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You Can Now Own John Garand's Very Own M1 Garand Rifle
Why own a vintage M1 Garand when you can own the vintage M1 Garand?
The .30 caliber M1 Garand semi-automatic rifle belonging to John Garand himself — the brilliant Canadian-American gunsmith whose work at the U.S. Army's Springfield Armory yielded the legendary service rifle of American troops during World War II — will officially go up for auction in September through Rock Island Auction Company, Guns.com reports.
The M1 Garand package up for auction by Rock Island Auction CompanyRock Island Auction Company
The rifle is listed with a whopping estimated price of between $225,000 and $375,000, but it's catnip for the firearms collector who wants to hold a piece of history. According to the listing, Garand was presented with a rifle from the Army's arsenal, manufactured in 1942 with the serial number 1,000,000, at his 1953 retirement in recognition for his impact on the course of the U.S. armed forces.
Secretary of Army Robert Stevens presents John Garand with an M1 Garand rifle at his retirement in 1953Rock Island Auction Company
According to Guns.com, the rifle remained in the possession of the Garand estate until 2003, when it was purchased by then-NRA President Allen Cors. Now up for auction, Rock Island bills the rifle as "absolutely the apex of any advanced M1 Garand rifle collection or any high-end martial arms collection." Here's the official description:
Exceptional, as presented, with 99% of the arsenal presentation grade blue/black type finish on all the metal surfaces. The stock and handguard are also like-new with beautiful, full-figured, tiger-striped walnut showing no handling marks anywhere. The original presentation case is also in excellent condition. Mechanically excellent.
One interesting tidbit worth mentioning: Garand accepted zero royalty payments from the U.S. government, and the Rock Island listing includes a letter from one Montana resident offering to contribute to the “share of what is due…for his invention of the M1” in the form of an (uncashed) check for $1.
Twenty years after his retirement, the U.S. Congress introduced a bill to award Garand a hefty $100,000 in recognition of his contribution to modern warfare. The bill failed.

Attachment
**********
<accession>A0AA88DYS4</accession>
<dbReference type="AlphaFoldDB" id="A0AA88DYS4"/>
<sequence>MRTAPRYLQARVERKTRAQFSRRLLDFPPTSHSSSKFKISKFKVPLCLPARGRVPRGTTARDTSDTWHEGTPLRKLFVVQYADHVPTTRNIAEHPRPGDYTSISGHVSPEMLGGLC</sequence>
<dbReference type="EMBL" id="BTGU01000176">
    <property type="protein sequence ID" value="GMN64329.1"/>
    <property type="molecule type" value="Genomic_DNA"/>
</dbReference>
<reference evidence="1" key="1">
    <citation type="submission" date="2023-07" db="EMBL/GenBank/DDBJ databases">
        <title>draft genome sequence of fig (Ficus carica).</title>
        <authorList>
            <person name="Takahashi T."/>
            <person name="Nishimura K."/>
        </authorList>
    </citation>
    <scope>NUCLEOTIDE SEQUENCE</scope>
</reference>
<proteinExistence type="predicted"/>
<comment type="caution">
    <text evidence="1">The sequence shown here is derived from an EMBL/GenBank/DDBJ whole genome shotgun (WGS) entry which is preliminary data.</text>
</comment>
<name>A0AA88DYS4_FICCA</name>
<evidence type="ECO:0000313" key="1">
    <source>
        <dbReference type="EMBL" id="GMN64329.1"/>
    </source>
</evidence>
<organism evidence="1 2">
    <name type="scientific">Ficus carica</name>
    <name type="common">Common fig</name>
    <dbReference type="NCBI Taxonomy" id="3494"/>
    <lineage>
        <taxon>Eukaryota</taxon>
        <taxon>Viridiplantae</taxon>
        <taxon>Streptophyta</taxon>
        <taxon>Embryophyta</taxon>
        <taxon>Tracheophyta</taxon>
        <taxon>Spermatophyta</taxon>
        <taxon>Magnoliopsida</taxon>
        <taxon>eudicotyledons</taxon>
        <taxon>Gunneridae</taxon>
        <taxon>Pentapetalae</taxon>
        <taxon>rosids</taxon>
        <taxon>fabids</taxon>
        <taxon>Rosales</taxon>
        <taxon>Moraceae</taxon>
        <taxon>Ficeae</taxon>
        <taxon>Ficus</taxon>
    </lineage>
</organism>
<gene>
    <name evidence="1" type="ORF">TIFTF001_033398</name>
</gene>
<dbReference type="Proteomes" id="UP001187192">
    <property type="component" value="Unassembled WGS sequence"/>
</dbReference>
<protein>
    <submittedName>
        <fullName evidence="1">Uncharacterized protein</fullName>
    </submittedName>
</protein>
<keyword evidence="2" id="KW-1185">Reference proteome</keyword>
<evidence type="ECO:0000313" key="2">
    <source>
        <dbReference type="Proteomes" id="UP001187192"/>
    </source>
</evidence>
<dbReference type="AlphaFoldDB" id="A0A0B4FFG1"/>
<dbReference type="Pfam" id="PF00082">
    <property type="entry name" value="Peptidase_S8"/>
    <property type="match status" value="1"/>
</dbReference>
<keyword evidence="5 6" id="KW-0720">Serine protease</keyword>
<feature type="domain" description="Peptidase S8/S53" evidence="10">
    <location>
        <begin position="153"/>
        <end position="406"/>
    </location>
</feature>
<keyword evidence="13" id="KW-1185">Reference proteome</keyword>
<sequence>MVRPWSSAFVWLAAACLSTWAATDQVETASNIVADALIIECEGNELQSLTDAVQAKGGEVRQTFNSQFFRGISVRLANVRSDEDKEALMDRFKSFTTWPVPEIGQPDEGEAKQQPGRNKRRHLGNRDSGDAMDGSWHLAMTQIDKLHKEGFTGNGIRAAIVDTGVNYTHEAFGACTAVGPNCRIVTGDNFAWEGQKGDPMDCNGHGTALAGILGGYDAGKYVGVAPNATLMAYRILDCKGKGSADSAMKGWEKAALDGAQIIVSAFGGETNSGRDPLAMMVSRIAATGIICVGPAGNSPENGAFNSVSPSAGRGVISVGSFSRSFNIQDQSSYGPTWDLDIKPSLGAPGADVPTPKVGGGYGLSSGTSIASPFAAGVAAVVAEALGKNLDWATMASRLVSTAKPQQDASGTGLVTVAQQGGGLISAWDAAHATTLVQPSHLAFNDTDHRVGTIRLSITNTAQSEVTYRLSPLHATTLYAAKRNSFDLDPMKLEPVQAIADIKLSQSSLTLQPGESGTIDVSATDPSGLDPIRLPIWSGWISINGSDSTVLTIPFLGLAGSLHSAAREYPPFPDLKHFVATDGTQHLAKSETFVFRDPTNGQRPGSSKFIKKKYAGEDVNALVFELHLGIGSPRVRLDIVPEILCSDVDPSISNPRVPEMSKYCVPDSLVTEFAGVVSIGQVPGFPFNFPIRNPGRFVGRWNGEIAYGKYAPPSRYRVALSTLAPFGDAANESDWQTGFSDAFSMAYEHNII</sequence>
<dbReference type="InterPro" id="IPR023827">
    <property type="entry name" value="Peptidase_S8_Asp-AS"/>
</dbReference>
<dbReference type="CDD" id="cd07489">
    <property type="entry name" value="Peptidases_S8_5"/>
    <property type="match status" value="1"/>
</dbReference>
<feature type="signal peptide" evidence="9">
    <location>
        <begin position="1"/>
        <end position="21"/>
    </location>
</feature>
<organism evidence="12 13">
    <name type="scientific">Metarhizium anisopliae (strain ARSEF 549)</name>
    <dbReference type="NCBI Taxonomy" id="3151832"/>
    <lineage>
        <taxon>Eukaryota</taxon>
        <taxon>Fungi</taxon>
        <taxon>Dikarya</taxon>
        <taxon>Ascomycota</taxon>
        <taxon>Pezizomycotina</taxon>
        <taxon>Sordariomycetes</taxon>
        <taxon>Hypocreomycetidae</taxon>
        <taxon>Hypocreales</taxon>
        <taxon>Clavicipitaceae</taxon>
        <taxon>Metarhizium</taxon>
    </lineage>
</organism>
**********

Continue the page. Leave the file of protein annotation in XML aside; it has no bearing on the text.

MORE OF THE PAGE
The Navy is investigating dozens of videos of service members changing in a bathroom which were then shared on the website PornHub, according to a NBC News report.
According to the report, an agent from the Naval Criminal Investigative Service found the videos on PornHub earlier this month. The videos, which have since been taken down, show civilians, sailors and Marines, some of whom have visible name tapes.
Two Army Ranger medics saved lives by taking fresh blood from uninjured soldiers in the middle of a firefight
We already knew that Army Rangers were a unique breed of badass, but performing real-time blood transfusions while under enemy fire on the battlefield takes it to an entirely new level.
Netflix's upcoming workplace comedy 'Space Force' is already trolling the actual Space Force on Twitter
Editor's Note: The following is an op-ed. The opinions expressed are those of the author, and do not necessarily reflect the views of Task & Purpose.
A recent report from the Vietnam Veterans of America says that American vets are targeted by Russians and other adversarial governments online. Specifically, there are many Facebook pages and other social media catering to vets that are really operated by foreign entities.
Some may ask, so what? If the pages are fun, why does it matter who runs them? The intelligence officer in Moscow isn't running a Facebook page for American veterans because he has an intense interest in motivational t-shirts and YouTube rants in pickup trucks.
He's doing it to undermine the political and social fabric of the United States.
An Alaska-based airman died on Thursday after local police shot him for brandishing a shotgun in front of them. The airman, 26-year-old Tech Sgt. Gage Southard, was assigned to 673rd Communications Squadron at Joint Base Elmendorf-Richardson, base officials said in a statement sent to Task & Purpose.
"The loss of Tech. Sgt. Southard is devastating," said Col. Patricia Csànk, Joint Base Commander. "My deepest condolences and prayers are with Tech. Sgt. Southard's wife and family, and his fellow Airmen. This is a tragedy for our entire team."